Nature is unjust: we die and we don’t live to see anything flourish to the end—and nothing ever will.

'Once in a Lifetime' (excerpt) by ZP Theart & Sam Totman (DragonForce)

In minds of society we all live in harmony
Truth is that we all die in vain


'Bohemian Rhapsody' (excerpt) by Freddie Mercury (Queen)

Nothing really matters
Anyone can see
Nothing really matters nothing really matters to me

Any way the wind blows

The idea of an optimistically free human spirit in existentialism is crushed by nihilism. Objective meaning, purpose, and morality—these are pretences of collectivism. Substituting existentialism’s personal meaning for intrinsic meaning, during our short-lived and terminal experiences, is utterly pointless too: the Universe still owes nothing to anyone and any ‘meaning’ superimposed upon its vacuum is artificial in construction.

Hope of there being something out there, a fightback, is a feeble and self-defeating response. It nurtures existential angst as we fight for truths that can’t be obtained. Dread is the bodily reaction: discomfort and distress in the face of nothing, where false hope once was; the expending of mental strength; the eventual realisation that there is no intrinsic or extrinsic meaning as objects transiently pass. Hope’s forged reality only incubates insecurity—a reflection of the lack of confidence we have in the realities we build.

'Zeus did not want man to throw his life away, no matter how much the other evils might torment him, but rather to go on letting himself be tormented anew. To that end, he gives man hope. In truth, it is the most evil of evils because it prolongs man's torment.' — Friedrich Nietzsche on Pandora's box, Human, All Too Human

Hopelessness, the cure of nihilism, is another option. That is, what is is. Everything else is constructed and will diminish in the end. But admitting this fact will bring relief. A nihilistic outlook needn’t embody misery, though. The path of nihilism rips apart the existential apprehension at meaning’s foundation. It forsakes the primal pangs of doubt and anxiety by accepting that life is intrinsically meaningless.

There is incredible power in this loss of fear.

Nietzsche amid a mental collapse. Earlier in life, equipped with more sleight of thought, he declared: 'I praise, I do not reproach, [nihilism's] arrival. I believe it is one of the greatest crises, a moment of the deepest self-reflection of humanity. Whether man recovers from it, whether he becomes master of this crisis, is a question of his strength!' — Friedrich Nietzsche, The Complete Works of Friedrich Nietzsche

In acceptance we alleviate the tensions which burden the curious human spirit; we refuse to create meaning in bad faith because there really is none.

'The Great Gig in the Sky' by Pink Floyd

And I am not frightened of dying
Any time will do, I don't mind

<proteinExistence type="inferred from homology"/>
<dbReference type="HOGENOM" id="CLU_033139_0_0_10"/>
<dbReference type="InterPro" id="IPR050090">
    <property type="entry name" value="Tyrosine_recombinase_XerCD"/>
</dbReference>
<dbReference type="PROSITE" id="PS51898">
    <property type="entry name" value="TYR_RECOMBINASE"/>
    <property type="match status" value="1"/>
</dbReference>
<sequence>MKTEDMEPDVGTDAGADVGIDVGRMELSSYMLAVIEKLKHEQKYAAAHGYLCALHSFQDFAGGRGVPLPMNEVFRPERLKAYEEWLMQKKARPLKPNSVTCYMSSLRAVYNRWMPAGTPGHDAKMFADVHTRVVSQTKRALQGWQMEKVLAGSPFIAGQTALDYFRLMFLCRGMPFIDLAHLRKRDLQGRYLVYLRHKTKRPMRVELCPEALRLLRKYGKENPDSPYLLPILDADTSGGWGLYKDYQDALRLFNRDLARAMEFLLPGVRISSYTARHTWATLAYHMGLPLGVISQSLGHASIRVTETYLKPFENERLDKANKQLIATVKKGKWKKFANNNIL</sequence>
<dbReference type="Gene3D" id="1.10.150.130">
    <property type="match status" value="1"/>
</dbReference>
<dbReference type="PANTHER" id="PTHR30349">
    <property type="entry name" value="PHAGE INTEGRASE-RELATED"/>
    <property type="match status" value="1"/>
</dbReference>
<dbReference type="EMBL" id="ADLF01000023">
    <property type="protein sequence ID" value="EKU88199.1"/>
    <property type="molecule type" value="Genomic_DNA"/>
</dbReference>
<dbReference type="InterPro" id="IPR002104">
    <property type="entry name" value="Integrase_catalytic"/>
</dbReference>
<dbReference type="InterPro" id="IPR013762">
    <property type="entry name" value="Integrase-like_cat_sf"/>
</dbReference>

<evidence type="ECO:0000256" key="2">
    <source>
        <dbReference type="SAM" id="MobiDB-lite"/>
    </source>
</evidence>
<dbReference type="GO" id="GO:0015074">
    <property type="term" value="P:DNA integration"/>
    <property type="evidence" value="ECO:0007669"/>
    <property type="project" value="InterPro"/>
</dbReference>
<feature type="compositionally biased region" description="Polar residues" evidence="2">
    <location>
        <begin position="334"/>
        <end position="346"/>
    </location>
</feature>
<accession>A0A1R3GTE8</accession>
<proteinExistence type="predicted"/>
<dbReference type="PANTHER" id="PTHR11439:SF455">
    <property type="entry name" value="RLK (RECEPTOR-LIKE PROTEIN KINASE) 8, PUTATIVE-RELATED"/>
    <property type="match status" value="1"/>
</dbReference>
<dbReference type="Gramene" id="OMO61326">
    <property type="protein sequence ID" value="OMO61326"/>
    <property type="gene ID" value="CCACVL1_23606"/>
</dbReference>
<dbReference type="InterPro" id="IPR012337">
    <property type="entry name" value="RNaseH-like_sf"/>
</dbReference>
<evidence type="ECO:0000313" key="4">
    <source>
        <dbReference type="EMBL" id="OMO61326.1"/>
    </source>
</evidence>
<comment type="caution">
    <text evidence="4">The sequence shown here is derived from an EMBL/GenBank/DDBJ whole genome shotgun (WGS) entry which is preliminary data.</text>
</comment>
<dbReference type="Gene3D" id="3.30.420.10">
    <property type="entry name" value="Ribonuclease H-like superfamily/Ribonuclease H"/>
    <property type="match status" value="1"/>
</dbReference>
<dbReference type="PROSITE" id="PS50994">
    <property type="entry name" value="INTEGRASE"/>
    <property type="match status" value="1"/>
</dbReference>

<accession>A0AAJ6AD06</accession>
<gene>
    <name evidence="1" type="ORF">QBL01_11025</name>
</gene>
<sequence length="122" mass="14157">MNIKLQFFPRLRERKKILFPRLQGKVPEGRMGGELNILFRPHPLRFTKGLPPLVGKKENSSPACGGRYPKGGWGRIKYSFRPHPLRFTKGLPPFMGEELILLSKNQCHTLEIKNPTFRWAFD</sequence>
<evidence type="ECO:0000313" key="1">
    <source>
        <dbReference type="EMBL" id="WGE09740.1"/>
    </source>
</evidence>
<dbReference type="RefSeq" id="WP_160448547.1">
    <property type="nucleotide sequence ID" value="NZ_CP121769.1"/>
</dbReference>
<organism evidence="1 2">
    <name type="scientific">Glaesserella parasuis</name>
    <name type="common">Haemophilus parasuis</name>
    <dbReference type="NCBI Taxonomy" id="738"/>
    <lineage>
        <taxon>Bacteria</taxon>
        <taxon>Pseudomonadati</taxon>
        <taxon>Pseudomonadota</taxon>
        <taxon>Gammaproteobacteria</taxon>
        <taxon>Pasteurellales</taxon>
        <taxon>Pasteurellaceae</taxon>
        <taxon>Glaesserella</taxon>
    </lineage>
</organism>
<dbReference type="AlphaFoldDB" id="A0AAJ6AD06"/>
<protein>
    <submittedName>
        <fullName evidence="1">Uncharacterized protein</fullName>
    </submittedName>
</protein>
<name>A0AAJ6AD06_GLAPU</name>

Why should I be frightened of dying?
There's no reason for it …

A nihilist is consoled by the idea that everything is pointless in the end. To pretend there is a meaning to life is to precariously hold on to tortuous falsehoods and participate in fantasy. With ‘meaning’ we are still directionless and controlled by overbearing constructs. Rejecting it entirely is to truly find freedom.

We're human after all

Ultimately, there’ll inevitably come a time when life becomes stagnant: when self-awareness kicks in and we start to believe that there’s nowhere left for us to go. We’ll suffer from the torrid ponders of existential crises, forcibly stricken by depression, and be eaten alive by dread. Was it all for nothing?

Body declines and mind deteriorates—but the end of desire arrives first. Reluctantly, we let youth—dreams, hopes, plans—fade before they are really eclipsed.

'I was young and pissed off and had not yet grasped my own mortality, a time when physical pain and real suffering held no meaning for me. I was "transgressive … "' — Bret Easton Ellis on American Psycho, Lunar Park

Perspective of reality isn’t static: the passage of time tends to feel quicker with time, accelerating. The mind is increasingly informed by perceptions of ‘short’ experiences and long-ago events even though the Universe as a whole remains unbroken and eternally consistent.

Eventually, we have nowhere to progress. We look back and count the years that have passed as wasted opportunities are lamented. A dead end approaches fast and there’s not much time left. Suddenly, the meaning we’ve always felt evaporates.

Carina Nebula
Pictured: The Carina Nebula as captured by the NASA/ESA Hubble Space Telescope—the hostility of outer space. Death is an inescapable eventuality of the Universe—an existential reminder that we, who consciously experience, are out of sync with the world we physically inhabit.